Admit it: You’ve always wondered what The Walking Dead would be like without Rick Grimes. In the middle of solving everyone’s problems, or his biweekly speech on What Makes a Good Leader, you secretly thought to yourself, What if—what if—Rick just keeled over dead right now? Would people scream? Would the show go on?
In Sunday night’s midseason premiere, “After,” we at least found out how Carl would deal with the maybe-death of his father. He’d say a lot of mean stuff about him then climb a roof and consume 112 ounces of chocolate pudding.
Indulging in the fantasy of a world without Rick was a pretty self-aware move for The Walking Dead. Variations of the will-he-or-won’t-he-lead-them game have been going on for the past one and half seasons and, as some have pointed out, the show is running out of places to take poor old Rick. His character has been reduced to two basic functions: bravely taking on the burden of leadership, or moping and brooding about how little he wants the role (before putting on his leader hat and doing it all over again).
Of course, it’s a tricky thing to designate one character as “leader” in a high-stakes drama, whether it’s in a world infested by zombies or on a magical island. Lost’s Jack Shephard was another character who suffered from leadership fatigue—but he had daddy issues, romantic woes, rivalries with other characters, and a vivid backstory to spice his storylines up, too. Rick Grimes has got nothing now, apart from his son who hates him half the time. His wife Lori is dead, and Shane, his greatest and most interesting rival, is long gone. Without the Governor, Rick doesn’t even have a real enemy anymore. That is, besides mindless zombies.
In “After,” for the first time the show’s writers seem aware of the Rick problem. When Rick and Carl are on the road together, Rick tries one of his go-to lines: “We’re gonna be okay.” We’ve heard Rick recite these words so many times by now that it’s actually disorienting when he trails off mid-sentence, as Carl shoots him a no-more-bullshit death glare. Throughout the rest of the episode, Rick looks more and more ridiculous, limping and wheezing on the verge of death, yet still barking at Carl for using a gun (“Every bullet counts!”) and bad language (“Watch your mouth!”). At that point Carl and I said in unison: “Are you kidding me?”
So when Rick won’t wake up the next morning, no matter how hard Carl shakes him or how loud he shouts, amidst the surprise and the question running through viewers’ minds (“They wouldn’t really kill off Rick…would they?”) there’s another, definite reaction: This could be good. In a world without Rick, we’re free to delve into other characters’ lives. Flat, undeveloped characters like Maggie and Beth could become real people. Kids like Carl and Lizzie (the girl at the prison who cried when her “favorite walker” was killed), who can barely remember what life was like before the apocalypse, and who have adjusted to their bleak, ugly world better than any adult, could run the show. In Game of Thrones (spoiler alert if you haven’t watched past season one), losing tortured hero-leader Ned Stark made the show that much more exciting. Couldn’t The Walking Dead stand to gain from losing Rick?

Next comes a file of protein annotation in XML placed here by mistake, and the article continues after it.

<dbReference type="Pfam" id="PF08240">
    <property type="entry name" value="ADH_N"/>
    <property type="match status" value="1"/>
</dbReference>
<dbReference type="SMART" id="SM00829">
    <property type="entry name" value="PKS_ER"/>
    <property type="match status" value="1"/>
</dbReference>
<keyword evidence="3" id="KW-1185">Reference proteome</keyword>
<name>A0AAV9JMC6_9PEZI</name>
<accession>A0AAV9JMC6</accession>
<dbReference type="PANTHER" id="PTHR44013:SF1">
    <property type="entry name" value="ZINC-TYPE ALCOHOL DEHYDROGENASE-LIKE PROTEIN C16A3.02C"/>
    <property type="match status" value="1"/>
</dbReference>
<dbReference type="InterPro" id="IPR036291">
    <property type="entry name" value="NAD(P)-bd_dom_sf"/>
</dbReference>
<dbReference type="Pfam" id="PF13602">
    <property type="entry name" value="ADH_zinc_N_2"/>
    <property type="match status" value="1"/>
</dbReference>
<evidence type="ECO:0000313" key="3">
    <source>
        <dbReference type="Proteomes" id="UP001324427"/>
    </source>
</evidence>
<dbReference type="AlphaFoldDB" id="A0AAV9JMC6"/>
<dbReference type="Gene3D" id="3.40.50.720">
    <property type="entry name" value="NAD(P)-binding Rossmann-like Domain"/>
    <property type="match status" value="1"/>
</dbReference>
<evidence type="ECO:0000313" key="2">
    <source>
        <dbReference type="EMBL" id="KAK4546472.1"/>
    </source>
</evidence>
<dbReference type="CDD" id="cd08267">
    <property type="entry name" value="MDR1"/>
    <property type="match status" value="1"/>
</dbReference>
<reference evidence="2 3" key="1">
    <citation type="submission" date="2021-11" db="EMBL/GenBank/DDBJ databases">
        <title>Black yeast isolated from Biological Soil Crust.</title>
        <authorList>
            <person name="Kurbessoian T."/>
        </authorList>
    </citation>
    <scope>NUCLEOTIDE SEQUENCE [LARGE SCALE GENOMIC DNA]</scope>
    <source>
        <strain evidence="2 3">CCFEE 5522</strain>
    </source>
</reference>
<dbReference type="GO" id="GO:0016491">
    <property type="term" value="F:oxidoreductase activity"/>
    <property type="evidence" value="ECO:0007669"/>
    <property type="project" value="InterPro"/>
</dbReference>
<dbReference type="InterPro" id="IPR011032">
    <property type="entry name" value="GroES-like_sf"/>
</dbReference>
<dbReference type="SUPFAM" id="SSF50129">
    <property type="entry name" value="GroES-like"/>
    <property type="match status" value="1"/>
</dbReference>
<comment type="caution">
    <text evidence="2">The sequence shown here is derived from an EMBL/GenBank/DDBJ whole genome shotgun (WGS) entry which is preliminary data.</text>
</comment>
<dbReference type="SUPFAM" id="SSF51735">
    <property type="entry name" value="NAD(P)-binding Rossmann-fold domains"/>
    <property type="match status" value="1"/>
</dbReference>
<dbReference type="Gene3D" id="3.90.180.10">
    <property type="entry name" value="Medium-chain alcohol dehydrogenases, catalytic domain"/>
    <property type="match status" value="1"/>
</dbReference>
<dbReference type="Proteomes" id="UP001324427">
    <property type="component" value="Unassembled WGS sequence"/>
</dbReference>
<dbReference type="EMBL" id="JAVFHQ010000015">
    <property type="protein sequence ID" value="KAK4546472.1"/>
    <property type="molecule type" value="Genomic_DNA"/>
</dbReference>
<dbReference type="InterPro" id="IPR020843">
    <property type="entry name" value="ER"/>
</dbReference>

Of course, we may never find out. The show backs out at the last minute, Rick wakes up and he and Carl make up. Michonne finds them and the episode has a happy ending. But it’s worth wondering what could have been.
The other main thread of “After” is the long-awaited unveiling of Michonne’s backstory. It comes in the form of a surreal, flashback-like dream and a monologue she has while tracking Rick and Carl. Remember how she cried when she held baby Judith for the first time? It turns out that Michonne once had a child of her own, a little boy around 2, along with a swanky apartment, a handsome boyfriend named Mike, and another good friend, possibly her brother. The dream quickly becomes a nightmare as the conversation turns to a "camp" where people sought refuge at the beginning of the outbreak. Their friend wants to leave, but Mike isn’t willing to risk their lives on the outside. Then he begins questioning the point of going on living at all. Suddenly, Michonne sees Mike and her friend with only bloody stumps for arms.
Later, after seeing a note from a now-dead bar’s owner that reads, “Please do what I couldn’t,” Michonne begins thinking aloud. “I missed you even when I was with you. Back at the camp, that wasn’t you who did it,” she says, addressing Mike. “You were wrong, because I’m still here. And you could be too. And he could be.” To me, this sounds like Mike eventually took his own life and possibly their son’s life, too. And we know that Mike and her friend became the walkers that Michonne once kept in chains. The lady’s had a rough life.
There was no sign of Daryl, Tyreese, Glenn, or any of the other characters this episode—a blessed relief, as using a single episode to check in on everyone in Rick’s now-splintered group sounds like it would only exacerbate the show’s main problem: the underdeveloped quality of many characters. Writer and executive producer Robert Kirkman has said that the show is testing out new episode formats in the back half of season four, including some that will focus on only a few characters at a time, in order to “dive deep into who these characters are and what’s going on with them.” It’s an admirable goal. If the show pulls it off, it won’t even need to kill off Rick.